For example, when the level of the point A of the memory circuit 15 changes from "L" to "H", the PMOS transistor 20 of the inverter 4 comes on and the NMOS transistor 21 goes off thus causing the output level of the inverter 4 to change to "H". In order to make this transition at the point A more stable and faster, one may use the PMOS transistor 20, which has a narrower gate width so that its "on" resistance is large, together with a MOS transistor, which has a wider gate width so that its "on" resistance is small. The latch circuit using these kind of inverters is referred to as Embodiment 2.

FIG. 4 is a circuit diagram of a latch circuit 25 of Embodiment 2 of the present invention. The like reference numerals of FIGS. 1 and 4 indicate identical or functionally similar elements. Thus an explanation of those elements will not be repeated and only the differences with FIG. 1 will be described below.

The latch circuit 25 in FIG. 4 is obtained by adding a PMOS transistor 26 to the latch circuit 1 of FIG. 1. Referring to FIG. 4, the drain of the PMOS transistor 26 is connected to the point A of the memory circuit 15 and the gate of the PMOS transistor 26 is connected to the output terminal of the inverter 6. The power supply voltage Vcc is applied to the source of the PMOS transistor 26. The PMOS transistor 26 forms the fourth switch of claim 10 and the inverter 6 forms the fourth control unit of claim 10.

In this configuration, when the level of the point A of the memory circuit 15 is switched from "L" to "H", that is, when data is written to the memory circuit 15, the PMOS transistor 26 as well as the PMOS transistor 20 of the inverter 4 come on. This configuration, therefore, makes the transition of the point A from "L" to "H" or the transition of the point B from "H" to "L" more stable and faster thus improving the performance of the write operation to the memory circuit 15.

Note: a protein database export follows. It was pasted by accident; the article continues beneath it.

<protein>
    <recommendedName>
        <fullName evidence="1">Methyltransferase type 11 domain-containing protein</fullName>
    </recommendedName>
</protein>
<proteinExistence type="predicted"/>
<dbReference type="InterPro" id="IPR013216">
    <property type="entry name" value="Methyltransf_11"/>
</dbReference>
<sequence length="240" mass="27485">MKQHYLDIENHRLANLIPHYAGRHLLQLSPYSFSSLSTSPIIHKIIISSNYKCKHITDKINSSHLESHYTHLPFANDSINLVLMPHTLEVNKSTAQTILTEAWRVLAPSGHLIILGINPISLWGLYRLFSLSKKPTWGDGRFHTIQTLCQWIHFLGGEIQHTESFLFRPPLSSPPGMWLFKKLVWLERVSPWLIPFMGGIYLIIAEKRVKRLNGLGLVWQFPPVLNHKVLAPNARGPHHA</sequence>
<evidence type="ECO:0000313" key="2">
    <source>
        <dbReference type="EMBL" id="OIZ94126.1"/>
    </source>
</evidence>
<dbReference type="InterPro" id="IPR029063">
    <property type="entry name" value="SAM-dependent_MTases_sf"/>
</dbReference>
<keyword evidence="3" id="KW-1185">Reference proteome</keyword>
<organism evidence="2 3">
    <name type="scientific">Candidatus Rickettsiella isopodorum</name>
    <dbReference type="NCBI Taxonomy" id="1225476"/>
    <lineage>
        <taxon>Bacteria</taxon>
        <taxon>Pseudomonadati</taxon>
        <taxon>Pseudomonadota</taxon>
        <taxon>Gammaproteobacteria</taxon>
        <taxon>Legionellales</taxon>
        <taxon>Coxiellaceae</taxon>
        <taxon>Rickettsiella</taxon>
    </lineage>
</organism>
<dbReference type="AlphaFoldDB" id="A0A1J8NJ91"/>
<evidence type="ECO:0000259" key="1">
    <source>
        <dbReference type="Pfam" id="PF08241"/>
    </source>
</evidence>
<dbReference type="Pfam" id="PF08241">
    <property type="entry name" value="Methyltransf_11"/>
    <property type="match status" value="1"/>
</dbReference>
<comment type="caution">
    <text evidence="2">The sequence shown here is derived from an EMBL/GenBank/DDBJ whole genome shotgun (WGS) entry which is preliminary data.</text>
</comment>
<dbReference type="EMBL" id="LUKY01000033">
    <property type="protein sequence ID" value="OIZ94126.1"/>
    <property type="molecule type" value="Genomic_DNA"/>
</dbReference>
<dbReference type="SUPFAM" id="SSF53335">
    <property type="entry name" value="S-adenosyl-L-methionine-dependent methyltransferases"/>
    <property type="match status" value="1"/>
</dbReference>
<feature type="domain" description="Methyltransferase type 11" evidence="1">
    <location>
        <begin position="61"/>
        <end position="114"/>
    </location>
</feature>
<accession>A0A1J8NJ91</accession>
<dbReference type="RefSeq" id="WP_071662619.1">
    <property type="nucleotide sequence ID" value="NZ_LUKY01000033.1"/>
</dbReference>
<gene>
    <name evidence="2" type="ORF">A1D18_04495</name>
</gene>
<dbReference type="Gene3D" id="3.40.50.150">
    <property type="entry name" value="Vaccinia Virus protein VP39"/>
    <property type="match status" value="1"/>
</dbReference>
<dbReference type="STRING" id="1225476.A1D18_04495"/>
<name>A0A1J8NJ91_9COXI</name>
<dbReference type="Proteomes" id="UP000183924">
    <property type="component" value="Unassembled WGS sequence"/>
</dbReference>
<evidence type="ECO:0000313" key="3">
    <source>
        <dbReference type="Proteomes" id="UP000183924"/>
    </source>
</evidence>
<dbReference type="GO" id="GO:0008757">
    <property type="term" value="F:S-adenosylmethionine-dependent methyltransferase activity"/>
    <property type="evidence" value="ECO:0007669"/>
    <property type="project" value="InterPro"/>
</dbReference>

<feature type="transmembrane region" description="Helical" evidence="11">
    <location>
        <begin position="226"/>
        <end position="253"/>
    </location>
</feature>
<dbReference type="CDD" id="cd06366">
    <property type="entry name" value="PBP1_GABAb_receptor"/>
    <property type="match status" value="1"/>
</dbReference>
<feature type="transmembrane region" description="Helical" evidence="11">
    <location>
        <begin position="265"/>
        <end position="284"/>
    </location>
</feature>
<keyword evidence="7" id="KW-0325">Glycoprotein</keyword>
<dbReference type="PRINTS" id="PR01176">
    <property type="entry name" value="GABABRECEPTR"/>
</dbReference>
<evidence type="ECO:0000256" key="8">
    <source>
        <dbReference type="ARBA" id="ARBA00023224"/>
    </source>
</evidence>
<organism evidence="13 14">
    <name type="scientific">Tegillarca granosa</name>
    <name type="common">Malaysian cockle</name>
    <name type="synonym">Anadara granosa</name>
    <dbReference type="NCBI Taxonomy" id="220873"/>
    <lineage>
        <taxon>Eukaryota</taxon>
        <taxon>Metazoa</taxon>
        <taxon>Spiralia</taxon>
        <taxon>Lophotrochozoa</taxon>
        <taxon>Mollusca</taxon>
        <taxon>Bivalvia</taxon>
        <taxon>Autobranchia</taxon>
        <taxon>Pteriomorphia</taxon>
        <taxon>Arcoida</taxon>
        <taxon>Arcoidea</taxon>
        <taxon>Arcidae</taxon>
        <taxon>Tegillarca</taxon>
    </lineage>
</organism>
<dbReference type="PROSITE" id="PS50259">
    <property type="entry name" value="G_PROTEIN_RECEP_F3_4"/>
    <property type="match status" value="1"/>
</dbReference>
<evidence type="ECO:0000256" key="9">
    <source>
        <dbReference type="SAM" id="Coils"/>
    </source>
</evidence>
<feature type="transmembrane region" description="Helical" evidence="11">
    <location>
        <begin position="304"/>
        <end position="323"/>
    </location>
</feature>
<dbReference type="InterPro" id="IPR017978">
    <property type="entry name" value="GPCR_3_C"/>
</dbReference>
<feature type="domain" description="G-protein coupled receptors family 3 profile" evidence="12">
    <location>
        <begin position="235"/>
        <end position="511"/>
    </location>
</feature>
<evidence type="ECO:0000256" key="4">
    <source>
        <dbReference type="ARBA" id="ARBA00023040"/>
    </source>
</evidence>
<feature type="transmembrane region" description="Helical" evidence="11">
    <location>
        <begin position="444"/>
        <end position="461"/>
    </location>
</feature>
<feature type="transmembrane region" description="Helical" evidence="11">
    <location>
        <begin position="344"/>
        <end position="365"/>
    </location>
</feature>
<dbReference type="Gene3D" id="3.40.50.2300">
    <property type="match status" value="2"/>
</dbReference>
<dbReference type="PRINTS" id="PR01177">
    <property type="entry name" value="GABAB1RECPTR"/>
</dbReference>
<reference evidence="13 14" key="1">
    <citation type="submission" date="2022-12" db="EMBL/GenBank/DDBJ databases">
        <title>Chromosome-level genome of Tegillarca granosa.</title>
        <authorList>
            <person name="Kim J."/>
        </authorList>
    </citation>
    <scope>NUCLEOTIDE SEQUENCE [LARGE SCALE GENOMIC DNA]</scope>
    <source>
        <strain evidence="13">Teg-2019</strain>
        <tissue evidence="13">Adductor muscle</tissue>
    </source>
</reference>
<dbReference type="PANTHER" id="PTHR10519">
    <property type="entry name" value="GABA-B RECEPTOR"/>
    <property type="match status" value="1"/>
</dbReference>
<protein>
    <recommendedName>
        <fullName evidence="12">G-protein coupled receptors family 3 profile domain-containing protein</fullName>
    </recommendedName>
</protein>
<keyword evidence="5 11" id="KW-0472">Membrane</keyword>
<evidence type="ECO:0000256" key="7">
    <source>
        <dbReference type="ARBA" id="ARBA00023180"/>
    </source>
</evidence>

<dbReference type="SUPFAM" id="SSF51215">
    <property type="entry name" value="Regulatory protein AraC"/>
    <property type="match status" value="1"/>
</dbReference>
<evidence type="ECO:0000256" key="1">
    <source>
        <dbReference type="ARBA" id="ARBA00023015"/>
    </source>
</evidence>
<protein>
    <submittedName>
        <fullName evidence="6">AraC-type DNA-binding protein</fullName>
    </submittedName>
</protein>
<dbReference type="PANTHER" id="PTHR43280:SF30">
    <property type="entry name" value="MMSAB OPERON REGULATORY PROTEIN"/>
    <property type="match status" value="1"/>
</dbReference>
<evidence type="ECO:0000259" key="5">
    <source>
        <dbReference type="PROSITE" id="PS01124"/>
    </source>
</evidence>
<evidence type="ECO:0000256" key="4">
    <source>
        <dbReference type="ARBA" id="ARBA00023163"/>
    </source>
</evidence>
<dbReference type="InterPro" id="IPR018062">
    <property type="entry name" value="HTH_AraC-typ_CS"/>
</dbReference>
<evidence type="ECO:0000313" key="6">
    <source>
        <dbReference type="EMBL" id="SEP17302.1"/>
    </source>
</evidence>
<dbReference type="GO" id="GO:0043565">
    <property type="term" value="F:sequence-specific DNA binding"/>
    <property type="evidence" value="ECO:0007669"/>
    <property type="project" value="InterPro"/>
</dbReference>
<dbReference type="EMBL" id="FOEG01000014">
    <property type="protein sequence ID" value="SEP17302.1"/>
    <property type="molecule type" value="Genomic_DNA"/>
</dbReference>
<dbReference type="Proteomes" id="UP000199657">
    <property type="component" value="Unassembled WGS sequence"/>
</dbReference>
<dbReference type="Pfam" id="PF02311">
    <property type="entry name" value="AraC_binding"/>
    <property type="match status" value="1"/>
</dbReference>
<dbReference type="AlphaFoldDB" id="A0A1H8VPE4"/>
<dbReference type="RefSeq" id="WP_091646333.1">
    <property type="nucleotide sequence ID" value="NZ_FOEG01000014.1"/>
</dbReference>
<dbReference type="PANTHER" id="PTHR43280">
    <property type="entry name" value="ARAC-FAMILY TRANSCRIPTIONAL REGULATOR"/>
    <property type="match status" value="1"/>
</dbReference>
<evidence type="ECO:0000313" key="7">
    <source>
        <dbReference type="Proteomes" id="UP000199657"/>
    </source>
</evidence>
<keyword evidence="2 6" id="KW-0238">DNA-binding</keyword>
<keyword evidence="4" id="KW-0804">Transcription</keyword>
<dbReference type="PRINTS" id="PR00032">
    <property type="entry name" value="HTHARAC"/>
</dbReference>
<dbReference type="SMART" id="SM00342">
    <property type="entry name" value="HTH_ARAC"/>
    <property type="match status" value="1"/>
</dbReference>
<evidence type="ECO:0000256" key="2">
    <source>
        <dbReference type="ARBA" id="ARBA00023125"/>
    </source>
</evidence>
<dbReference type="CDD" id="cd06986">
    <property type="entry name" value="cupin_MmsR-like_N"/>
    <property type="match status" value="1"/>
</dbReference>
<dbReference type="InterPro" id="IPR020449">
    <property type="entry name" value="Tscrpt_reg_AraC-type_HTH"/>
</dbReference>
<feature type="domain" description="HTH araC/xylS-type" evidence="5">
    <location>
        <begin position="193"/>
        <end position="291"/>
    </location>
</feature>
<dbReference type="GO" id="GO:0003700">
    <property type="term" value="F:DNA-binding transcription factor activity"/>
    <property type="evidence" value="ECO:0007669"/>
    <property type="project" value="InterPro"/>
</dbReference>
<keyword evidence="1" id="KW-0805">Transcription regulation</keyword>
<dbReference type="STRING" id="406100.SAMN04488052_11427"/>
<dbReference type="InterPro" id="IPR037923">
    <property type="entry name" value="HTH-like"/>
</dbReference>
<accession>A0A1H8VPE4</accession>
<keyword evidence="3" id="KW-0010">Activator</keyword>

Embodiment 3

FIG. 5 is a circuit diagram of a latch circuit 30 of Embodiment 3 of the present invention. The like reference numerals of FIGS. 1 and 5 indicate identical or functionally similar elements. Thus an explanation of those elements is not given and only the differences with FIG. 1 will be described below.

The latch circuit 30 as shown in FIG. 5 is obtained by removing the AND circuit 2, the inverter 5, and the NMOS transistor 10 from the latch circuit 1 shown in FIG. 1 and by adding a two-input NAND circuit 31 and a two-input NOR circuit 32.

Referring to FIG. 5, the output terminal of the inverter 6 is connected to the gate of the NMOS transistor 11 and also to one of the two input terminals of the NOR circuit 32. The other input terminal of the NOR circuit 32 is connected to the output terminal of the NAND circuit 31. One of the two input terminals of the NAND circuit 31 is connected to the output terminal of the delay circuit 12 while the other input terminal of the NAND circuit 31 is connected to the clock input terminal CLK. Further, the output terminal of the NOR circuit 32 is connected to the gate of the NMOS transistor 9. The drain of the NMOS transistor 9 is connected to the point A of the memory circuit 15 and its source is grounded.

The inverter 6 forms the first control unit of claim 6. The inverter 6, the NAND circuit 31, and the NOR circuit 32 form the second control unit of claim 6. Further, the NMOS transistor 11 forms the first switching unit of claim 6; the NMOS transistor 9, the second switching unit of claim 6; and the memory circuit 15, the memory unit of claim 6.